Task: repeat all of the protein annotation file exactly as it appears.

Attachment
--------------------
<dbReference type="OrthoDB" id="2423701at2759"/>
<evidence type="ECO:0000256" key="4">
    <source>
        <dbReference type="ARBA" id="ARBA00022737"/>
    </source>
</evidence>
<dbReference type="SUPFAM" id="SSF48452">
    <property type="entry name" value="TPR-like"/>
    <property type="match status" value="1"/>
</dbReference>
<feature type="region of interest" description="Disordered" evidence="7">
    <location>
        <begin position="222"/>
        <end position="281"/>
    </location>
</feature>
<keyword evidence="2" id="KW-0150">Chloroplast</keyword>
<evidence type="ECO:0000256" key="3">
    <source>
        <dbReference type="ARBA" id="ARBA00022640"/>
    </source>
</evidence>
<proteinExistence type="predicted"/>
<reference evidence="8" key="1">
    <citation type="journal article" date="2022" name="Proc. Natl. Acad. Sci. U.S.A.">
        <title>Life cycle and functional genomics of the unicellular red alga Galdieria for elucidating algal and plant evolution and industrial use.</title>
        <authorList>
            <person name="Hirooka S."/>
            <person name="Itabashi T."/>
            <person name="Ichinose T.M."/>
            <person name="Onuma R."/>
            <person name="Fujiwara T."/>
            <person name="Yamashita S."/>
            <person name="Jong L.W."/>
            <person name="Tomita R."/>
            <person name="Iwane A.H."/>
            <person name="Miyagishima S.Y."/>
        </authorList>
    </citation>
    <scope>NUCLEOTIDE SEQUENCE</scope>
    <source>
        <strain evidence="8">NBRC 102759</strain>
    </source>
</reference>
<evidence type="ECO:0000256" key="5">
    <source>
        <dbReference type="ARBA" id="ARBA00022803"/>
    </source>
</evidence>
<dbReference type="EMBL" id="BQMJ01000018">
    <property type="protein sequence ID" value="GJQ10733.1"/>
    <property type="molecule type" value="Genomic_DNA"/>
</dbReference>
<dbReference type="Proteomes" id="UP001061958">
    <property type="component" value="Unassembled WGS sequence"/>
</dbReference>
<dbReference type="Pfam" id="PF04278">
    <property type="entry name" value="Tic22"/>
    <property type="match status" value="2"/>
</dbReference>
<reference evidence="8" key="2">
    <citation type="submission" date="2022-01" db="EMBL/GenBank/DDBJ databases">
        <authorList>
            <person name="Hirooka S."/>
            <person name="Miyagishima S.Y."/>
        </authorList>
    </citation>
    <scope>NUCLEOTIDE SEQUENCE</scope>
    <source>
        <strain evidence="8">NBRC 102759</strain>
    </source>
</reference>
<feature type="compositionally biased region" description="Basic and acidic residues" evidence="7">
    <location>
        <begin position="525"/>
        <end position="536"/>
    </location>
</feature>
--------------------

<dbReference type="OrthoDB" id="2423701at2759"/>
<evidence type="ECO:0000256" key="4">
    <source>
        <dbReference type="ARBA" id="ARBA00022737"/>
    </source>
</evidence>
<dbReference type="SUPFAM" id="SSF48452">
    <property type="entry name" value="TPR-like"/>
    <property type="match status" value="1"/>
</dbReference>
<feature type="region of interest" description="Disordered" evidence="7">
    <location>
        <begin position="222"/>
        <end position="281"/>
    </location>
</feature>
<keyword evidence="2" id="KW-0150">Chloroplast</keyword>
<evidence type="ECO:0000256" key="3">
    <source>
        <dbReference type="ARBA" id="ARBA00022640"/>
    </source>
</evidence>
<proteinExistence type="predicted"/>
<reference evidence="8" key="1">
    <citation type="journal article" date="2022" name="Proc. Natl. Acad. Sci. U.S.A.">
        <title>Life cycle and functional genomics of the unicellular red alga Galdieria for elucidating algal and plant evolution and industrial use.</title>
        <authorList>
            <person name="Hirooka S."/>
            <person name="Itabashi T."/>
            <person name="Ichinose T.M."/>
            <person name="Onuma R."/>
            <person name="Fujiwara T."/>
            <person name="Yamashita S."/>
            <person name="Jong L.W."/>
            <person name="Tomita R."/>
            <person name="Iwane A.H."/>
            <person name="Miyagishima S.Y."/>
        </authorList>
    </citation>
    <scope>NUCLEOTIDE SEQUENCE</scope>
    <source>
        <strain evidence="8">NBRC 102759</strain>
    </source>
</reference>
<evidence type="ECO:0000256" key="5">
    <source>
        <dbReference type="ARBA" id="ARBA00022803"/>
    </source>
</evidence>
<dbReference type="EMBL" id="BQMJ01000018">
    <property type="protein sequence ID" value="GJQ10733.1"/>
    <property type="molecule type" value="Genomic_DNA"/>
</dbReference>
<dbReference type="Proteomes" id="UP001061958">
    <property type="component" value="Unassembled WGS sequence"/>
</dbReference>
<dbReference type="Pfam" id="PF04278">
    <property type="entry name" value="Tic22"/>
    <property type="match status" value="2"/>
</dbReference>
<reference evidence="8" key="2">
    <citation type="submission" date="2022-01" db="EMBL/GenBank/DDBJ databases">
        <authorList>
            <person name="Hirooka S."/>
            <person name="Miyagishima S.Y."/>
        </authorList>
    </citation>
    <scope>NUCLEOTIDE SEQUENCE</scope>
    <source>
        <strain evidence="8">NBRC 102759</strain>
    </source>
</reference>
<feature type="compositionally biased region" description="Basic and acidic residues" evidence="7">
    <location>
        <begin position="525"/>
        <end position="536"/>
    </location>
</feature>